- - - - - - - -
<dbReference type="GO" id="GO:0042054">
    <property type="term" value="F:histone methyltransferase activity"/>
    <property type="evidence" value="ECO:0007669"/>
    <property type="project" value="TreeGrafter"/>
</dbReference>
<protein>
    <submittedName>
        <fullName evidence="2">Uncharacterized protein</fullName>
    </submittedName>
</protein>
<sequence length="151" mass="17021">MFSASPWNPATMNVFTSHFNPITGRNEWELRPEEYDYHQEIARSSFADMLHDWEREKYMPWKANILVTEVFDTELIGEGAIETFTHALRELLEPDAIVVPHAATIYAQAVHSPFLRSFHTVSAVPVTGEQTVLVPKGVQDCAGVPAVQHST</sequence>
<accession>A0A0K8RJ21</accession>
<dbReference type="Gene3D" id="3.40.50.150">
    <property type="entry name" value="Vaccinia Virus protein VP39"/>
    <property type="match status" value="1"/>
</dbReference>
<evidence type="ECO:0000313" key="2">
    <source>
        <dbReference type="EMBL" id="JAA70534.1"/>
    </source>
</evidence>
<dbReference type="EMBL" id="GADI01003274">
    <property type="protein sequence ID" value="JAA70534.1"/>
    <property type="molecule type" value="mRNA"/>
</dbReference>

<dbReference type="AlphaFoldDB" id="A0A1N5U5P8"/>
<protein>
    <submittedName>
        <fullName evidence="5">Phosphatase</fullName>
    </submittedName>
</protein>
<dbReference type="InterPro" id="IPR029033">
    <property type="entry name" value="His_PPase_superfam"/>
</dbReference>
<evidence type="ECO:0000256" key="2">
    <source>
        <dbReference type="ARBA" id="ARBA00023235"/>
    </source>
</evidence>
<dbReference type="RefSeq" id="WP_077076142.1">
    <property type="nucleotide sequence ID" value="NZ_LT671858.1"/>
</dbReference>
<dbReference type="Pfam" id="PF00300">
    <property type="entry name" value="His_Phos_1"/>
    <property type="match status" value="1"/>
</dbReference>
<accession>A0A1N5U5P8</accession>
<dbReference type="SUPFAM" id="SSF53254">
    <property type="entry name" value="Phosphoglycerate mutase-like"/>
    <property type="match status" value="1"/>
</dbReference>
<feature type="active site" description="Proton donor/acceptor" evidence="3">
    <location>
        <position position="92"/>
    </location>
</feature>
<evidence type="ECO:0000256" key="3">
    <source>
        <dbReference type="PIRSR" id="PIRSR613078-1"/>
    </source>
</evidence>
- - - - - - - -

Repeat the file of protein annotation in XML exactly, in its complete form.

<dbReference type="GO" id="GO:0042054">
    <property type="term" value="F:histone methyltransferase activity"/>
    <property type="evidence" value="ECO:0007669"/>
    <property type="project" value="TreeGrafter"/>
</dbReference>
<protein>
    <submittedName>
        <fullName evidence="2">Uncharacterized protein</fullName>
    </submittedName>
</protein>
<sequence length="151" mass="17021">MFSASPWNPATMNVFTSHFNPITGRNEWELRPEEYDYHQEIARSSFADMLHDWEREKYMPWKANILVTEVFDTELIGEGAIETFTHALRELLEPDAIVVPHAATIYAQAVHSPFLRSFHTVSAVPVTGEQTVLVPKGVQDCAGVPAVQHST</sequence>
<accession>A0A0K8RJ21</accession>
<dbReference type="Gene3D" id="3.40.50.150">
    <property type="entry name" value="Vaccinia Virus protein VP39"/>
    <property type="match status" value="1"/>
</dbReference>
<evidence type="ECO:0000313" key="2">
    <source>
        <dbReference type="EMBL" id="JAA70534.1"/>
    </source>
</evidence>
<dbReference type="EMBL" id="GADI01003274">
    <property type="protein sequence ID" value="JAA70534.1"/>
    <property type="molecule type" value="mRNA"/>
</dbReference>

<dbReference type="AlphaFoldDB" id="A0A1N5U5P8"/>
<protein>
    <submittedName>
        <fullName evidence="5">Phosphatase</fullName>
    </submittedName>
</protein>
<dbReference type="InterPro" id="IPR029033">
    <property type="entry name" value="His_PPase_superfam"/>
</dbReference>
<evidence type="ECO:0000256" key="2">
    <source>
        <dbReference type="ARBA" id="ARBA00023235"/>
    </source>
</evidence>
<dbReference type="RefSeq" id="WP_077076142.1">
    <property type="nucleotide sequence ID" value="NZ_LT671858.1"/>
</dbReference>
<dbReference type="Pfam" id="PF00300">
    <property type="entry name" value="His_Phos_1"/>
    <property type="match status" value="1"/>
</dbReference>
<accession>A0A1N5U5P8</accession>
<dbReference type="SUPFAM" id="SSF53254">
    <property type="entry name" value="Phosphoglycerate mutase-like"/>
    <property type="match status" value="1"/>
</dbReference>
<feature type="active site" description="Proton donor/acceptor" evidence="3">
    <location>
        <position position="92"/>
    </location>
</feature>
<evidence type="ECO:0000256" key="3">
    <source>
        <dbReference type="PIRSR" id="PIRSR613078-1"/>
    </source>
</evidence>